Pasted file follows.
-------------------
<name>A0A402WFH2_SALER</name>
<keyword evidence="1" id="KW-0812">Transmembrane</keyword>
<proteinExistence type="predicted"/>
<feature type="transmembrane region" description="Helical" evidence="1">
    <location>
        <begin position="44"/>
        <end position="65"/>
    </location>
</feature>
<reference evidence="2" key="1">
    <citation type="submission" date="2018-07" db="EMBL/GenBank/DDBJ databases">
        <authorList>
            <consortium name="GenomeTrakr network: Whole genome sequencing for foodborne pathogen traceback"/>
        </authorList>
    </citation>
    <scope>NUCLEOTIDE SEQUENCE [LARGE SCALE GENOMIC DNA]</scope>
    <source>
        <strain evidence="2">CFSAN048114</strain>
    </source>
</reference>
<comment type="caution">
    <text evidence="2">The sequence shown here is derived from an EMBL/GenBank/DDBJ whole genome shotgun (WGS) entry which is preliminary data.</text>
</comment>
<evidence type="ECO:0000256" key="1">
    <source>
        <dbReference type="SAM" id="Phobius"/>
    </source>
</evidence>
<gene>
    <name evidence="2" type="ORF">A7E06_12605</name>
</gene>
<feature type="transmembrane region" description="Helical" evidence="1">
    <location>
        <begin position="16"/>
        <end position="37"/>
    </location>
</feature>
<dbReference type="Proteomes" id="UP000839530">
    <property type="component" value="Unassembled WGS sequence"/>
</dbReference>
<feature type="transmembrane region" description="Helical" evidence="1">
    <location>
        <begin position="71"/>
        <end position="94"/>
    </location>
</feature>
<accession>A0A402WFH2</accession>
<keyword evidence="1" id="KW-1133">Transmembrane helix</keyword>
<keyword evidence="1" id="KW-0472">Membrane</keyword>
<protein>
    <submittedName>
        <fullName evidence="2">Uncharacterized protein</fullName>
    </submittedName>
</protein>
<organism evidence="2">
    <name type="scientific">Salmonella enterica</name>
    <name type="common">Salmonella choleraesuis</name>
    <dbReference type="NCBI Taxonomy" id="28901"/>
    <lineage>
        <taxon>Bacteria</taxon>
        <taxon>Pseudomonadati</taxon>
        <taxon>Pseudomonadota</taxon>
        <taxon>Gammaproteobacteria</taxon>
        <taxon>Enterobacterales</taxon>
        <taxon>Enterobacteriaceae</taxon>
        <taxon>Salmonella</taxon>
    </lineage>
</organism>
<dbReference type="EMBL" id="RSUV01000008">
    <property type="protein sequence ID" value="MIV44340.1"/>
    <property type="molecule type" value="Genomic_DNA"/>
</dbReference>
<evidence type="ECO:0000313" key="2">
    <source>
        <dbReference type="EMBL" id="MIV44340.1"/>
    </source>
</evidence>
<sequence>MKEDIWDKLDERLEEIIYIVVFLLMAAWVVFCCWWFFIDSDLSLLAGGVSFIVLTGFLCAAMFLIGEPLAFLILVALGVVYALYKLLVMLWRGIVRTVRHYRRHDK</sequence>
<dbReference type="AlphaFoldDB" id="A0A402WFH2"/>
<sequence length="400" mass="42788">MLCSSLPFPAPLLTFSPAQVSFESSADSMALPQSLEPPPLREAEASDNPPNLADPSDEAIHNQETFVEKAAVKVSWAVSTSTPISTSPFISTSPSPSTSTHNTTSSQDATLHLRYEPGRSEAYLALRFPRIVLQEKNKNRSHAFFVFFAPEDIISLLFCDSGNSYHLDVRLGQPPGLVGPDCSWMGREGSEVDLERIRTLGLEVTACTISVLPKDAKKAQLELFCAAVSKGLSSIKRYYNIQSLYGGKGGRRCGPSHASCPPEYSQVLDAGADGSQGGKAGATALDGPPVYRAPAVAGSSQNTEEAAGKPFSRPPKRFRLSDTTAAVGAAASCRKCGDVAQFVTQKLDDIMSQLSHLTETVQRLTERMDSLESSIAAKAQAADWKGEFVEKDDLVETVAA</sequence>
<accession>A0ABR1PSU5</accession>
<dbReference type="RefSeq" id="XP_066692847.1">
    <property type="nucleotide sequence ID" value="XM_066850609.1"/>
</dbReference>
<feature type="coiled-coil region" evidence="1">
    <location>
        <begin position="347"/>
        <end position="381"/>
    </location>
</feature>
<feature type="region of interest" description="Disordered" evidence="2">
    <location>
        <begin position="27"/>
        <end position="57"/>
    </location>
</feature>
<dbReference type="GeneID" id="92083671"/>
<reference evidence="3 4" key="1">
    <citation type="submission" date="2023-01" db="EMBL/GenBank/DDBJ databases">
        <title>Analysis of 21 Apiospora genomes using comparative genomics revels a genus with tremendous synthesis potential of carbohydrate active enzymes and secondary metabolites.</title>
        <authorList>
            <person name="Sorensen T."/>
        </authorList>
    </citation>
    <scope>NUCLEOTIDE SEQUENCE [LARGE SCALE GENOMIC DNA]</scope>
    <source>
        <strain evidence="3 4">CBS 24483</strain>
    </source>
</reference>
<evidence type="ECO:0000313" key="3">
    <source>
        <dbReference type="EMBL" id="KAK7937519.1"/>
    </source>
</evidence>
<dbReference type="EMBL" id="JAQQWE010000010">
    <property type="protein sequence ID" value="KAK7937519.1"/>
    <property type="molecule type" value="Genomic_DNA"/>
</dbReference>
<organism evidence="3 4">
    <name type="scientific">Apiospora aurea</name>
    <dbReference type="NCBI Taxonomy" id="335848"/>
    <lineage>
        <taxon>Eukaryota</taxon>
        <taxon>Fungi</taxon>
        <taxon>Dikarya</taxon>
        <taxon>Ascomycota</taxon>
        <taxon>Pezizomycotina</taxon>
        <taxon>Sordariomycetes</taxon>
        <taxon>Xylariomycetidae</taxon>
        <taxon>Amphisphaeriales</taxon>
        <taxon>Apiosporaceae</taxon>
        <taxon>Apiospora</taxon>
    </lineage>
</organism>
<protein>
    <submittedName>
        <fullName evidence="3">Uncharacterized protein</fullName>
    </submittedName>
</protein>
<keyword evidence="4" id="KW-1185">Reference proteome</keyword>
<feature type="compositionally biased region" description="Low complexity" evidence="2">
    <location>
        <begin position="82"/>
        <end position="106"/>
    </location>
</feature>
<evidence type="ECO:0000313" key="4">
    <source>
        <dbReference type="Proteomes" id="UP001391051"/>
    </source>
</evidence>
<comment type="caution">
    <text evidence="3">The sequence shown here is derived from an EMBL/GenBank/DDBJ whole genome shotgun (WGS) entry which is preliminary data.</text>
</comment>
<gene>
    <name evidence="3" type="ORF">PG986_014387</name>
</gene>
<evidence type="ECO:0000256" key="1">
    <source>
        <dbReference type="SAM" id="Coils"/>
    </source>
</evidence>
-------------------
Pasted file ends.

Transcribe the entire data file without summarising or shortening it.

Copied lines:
<name>A0A402WFH2_SALER</name>
<keyword evidence="1" id="KW-0812">Transmembrane</keyword>
<proteinExistence type="predicted"/>
<feature type="transmembrane region" description="Helical" evidence="1">
    <location>
        <begin position="44"/>
        <end position="65"/>
    </location>
</feature>
<reference evidence="2" key="1">
    <citation type="submission" date="2018-07" db="EMBL/GenBank/DDBJ databases">
        <authorList>
            <consortium name="GenomeTrakr network: Whole genome sequencing for foodborne pathogen traceback"/>
        </authorList>
    </citation>
    <scope>NUCLEOTIDE SEQUENCE [LARGE SCALE GENOMIC DNA]</scope>
    <source>
        <strain evidence="2">CFSAN048114</strain>
    </source>
</reference>
<comment type="caution">
    <text evidence="2">The sequence shown here is derived from an EMBL/GenBank/DDBJ whole genome shotgun (WGS) entry which is preliminary data.</text>
</comment>
<evidence type="ECO:0000256" key="1">
    <source>
        <dbReference type="SAM" id="Phobius"/>
    </source>
</evidence>
<gene>
    <name evidence="2" type="ORF">A7E06_12605</name>
</gene>
<feature type="transmembrane region" description="Helical" evidence="1">
    <location>
        <begin position="16"/>
        <end position="37"/>
    </location>
</feature>
<dbReference type="Proteomes" id="UP000839530">
    <property type="component" value="Unassembled WGS sequence"/>
</dbReference>
<feature type="transmembrane region" description="Helical" evidence="1">
    <location>
        <begin position="71"/>
        <end position="94"/>
    </location>
</feature>
<accession>A0A402WFH2</accession>
<keyword evidence="1" id="KW-1133">Transmembrane helix</keyword>
<keyword evidence="1" id="KW-0472">Membrane</keyword>
<protein>
    <submittedName>
        <fullName evidence="2">Uncharacterized protein</fullName>
    </submittedName>
</protein>
<organism evidence="2">
    <name type="scientific">Salmonella enterica</name>
    <name type="common">Salmonella choleraesuis</name>
    <dbReference type="NCBI Taxonomy" id="28901"/>
    <lineage>
        <taxon>Bacteria</taxon>
        <taxon>Pseudomonadati</taxon>
        <taxon>Pseudomonadota</taxon>
        <taxon>Gammaproteobacteria</taxon>
        <taxon>Enterobacterales</taxon>
        <taxon>Enterobacteriaceae</taxon>
        <taxon>Salmonella</taxon>
    </lineage>
</organism>
<dbReference type="EMBL" id="RSUV01000008">
    <property type="protein sequence ID" value="MIV44340.1"/>
    <property type="molecule type" value="Genomic_DNA"/>
</dbReference>
<evidence type="ECO:0000313" key="2">
    <source>
        <dbReference type="EMBL" id="MIV44340.1"/>
    </source>
</evidence>
<sequence>MKEDIWDKLDERLEEIIYIVVFLLMAAWVVFCCWWFFIDSDLSLLAGGVSFIVLTGFLCAAMFLIGEPLAFLILVALGVVYALYKLLVMLWRGIVRTVRHYRRHDK</sequence>
<dbReference type="AlphaFoldDB" id="A0A402WFH2"/>
<sequence length="400" mass="42788">MLCSSLPFPAPLLTFSPAQVSFESSADSMALPQSLEPPPLREAEASDNPPNLADPSDEAIHNQETFVEKAAVKVSWAVSTSTPISTSPFISTSPSPSTSTHNTTSSQDATLHLRYEPGRSEAYLALRFPRIVLQEKNKNRSHAFFVFFAPEDIISLLFCDSGNSYHLDVRLGQPPGLVGPDCSWMGREGSEVDLERIRTLGLEVTACTISVLPKDAKKAQLELFCAAVSKGLSSIKRYYNIQSLYGGKGGRRCGPSHASCPPEYSQVLDAGADGSQGGKAGATALDGPPVYRAPAVAGSSQNTEEAAGKPFSRPPKRFRLSDTTAAVGAAASCRKCGDVAQFVTQKLDDIMSQLSHLTETVQRLTERMDSLESSIAAKAQAADWKGEFVEKDDLVETVAA</sequence>
<accession>A0ABR1PSU5</accession>
<dbReference type="RefSeq" id="XP_066692847.1">
    <property type="nucleotide sequence ID" value="XM_066850609.1"/>
</dbReference>
<feature type="coiled-coil region" evidence="1">
    <location>
        <begin position="347"/>
        <end position="381"/>
    </location>
</feature>
<feature type="region of interest" description="Disordered" evidence="2">
    <location>
        <begin position="27"/>
        <end position="57"/>
    </location>
</feature>
<dbReference type="GeneID" id="92083671"/>
<reference evidence="3 4" key="1">
    <citation type="submission" date="2023-01" db="EMBL/GenBank/DDBJ databases">
        <title>Analysis of 21 Apiospora genomes using comparative genomics revels a genus with tremendous synthesis potential of carbohydrate active enzymes and secondary metabolites.</title>
        <authorList>
            <person name="Sorensen T."/>
        </authorList>
    </citation>
    <scope>NUCLEOTIDE SEQUENCE [LARGE SCALE GENOMIC DNA]</scope>
    <source>
        <strain evidence="3 4">CBS 24483</strain>
    </source>
</reference>
<evidence type="ECO:0000313" key="3">
    <source>
        <dbReference type="EMBL" id="KAK7937519.1"/>
    </source>
</evidence>
<dbReference type="EMBL" id="JAQQWE010000010">
    <property type="protein sequence ID" value="KAK7937519.1"/>
    <property type="molecule type" value="Genomic_DNA"/>
</dbReference>
<organism evidence="3 4">
    <name type="scientific">Apiospora aurea</name>
    <dbReference type="NCBI Taxonomy" id="335848"/>
    <lineage>
        <taxon>Eukaryota</taxon>
        <taxon>Fungi</taxon>
        <taxon>Dikarya</taxon>
        <taxon>Ascomycota</taxon>
        <taxon>Pezizomycotina</taxon>
        <taxon>Sordariomycetes</taxon>
        <taxon>Xylariomycetidae</taxon>
        <taxon>Amphisphaeriales</taxon>
        <taxon>Apiosporaceae</taxon>
        <taxon>Apiospora</taxon>
    </lineage>
</organism>
<protein>
    <submittedName>
        <fullName evidence="3">Uncharacterized protein</fullName>
    </submittedName>
</protein>
<keyword evidence="4" id="KW-1185">Reference proteome</keyword>
<feature type="compositionally biased region" description="Low complexity" evidence="2">
    <location>
        <begin position="82"/>
        <end position="106"/>
    </location>
</feature>
<evidence type="ECO:0000313" key="4">
    <source>
        <dbReference type="Proteomes" id="UP001391051"/>
    </source>
</evidence>
<comment type="caution">
    <text evidence="3">The sequence shown here is derived from an EMBL/GenBank/DDBJ whole genome shotgun (WGS) entry which is preliminary data.</text>
</comment>
<gene>
    <name evidence="3" type="ORF">PG986_014387</name>
</gene>
<evidence type="ECO:0000256" key="1">
    <source>
        <dbReference type="SAM" id="Coils"/>
    </source>
</evidence>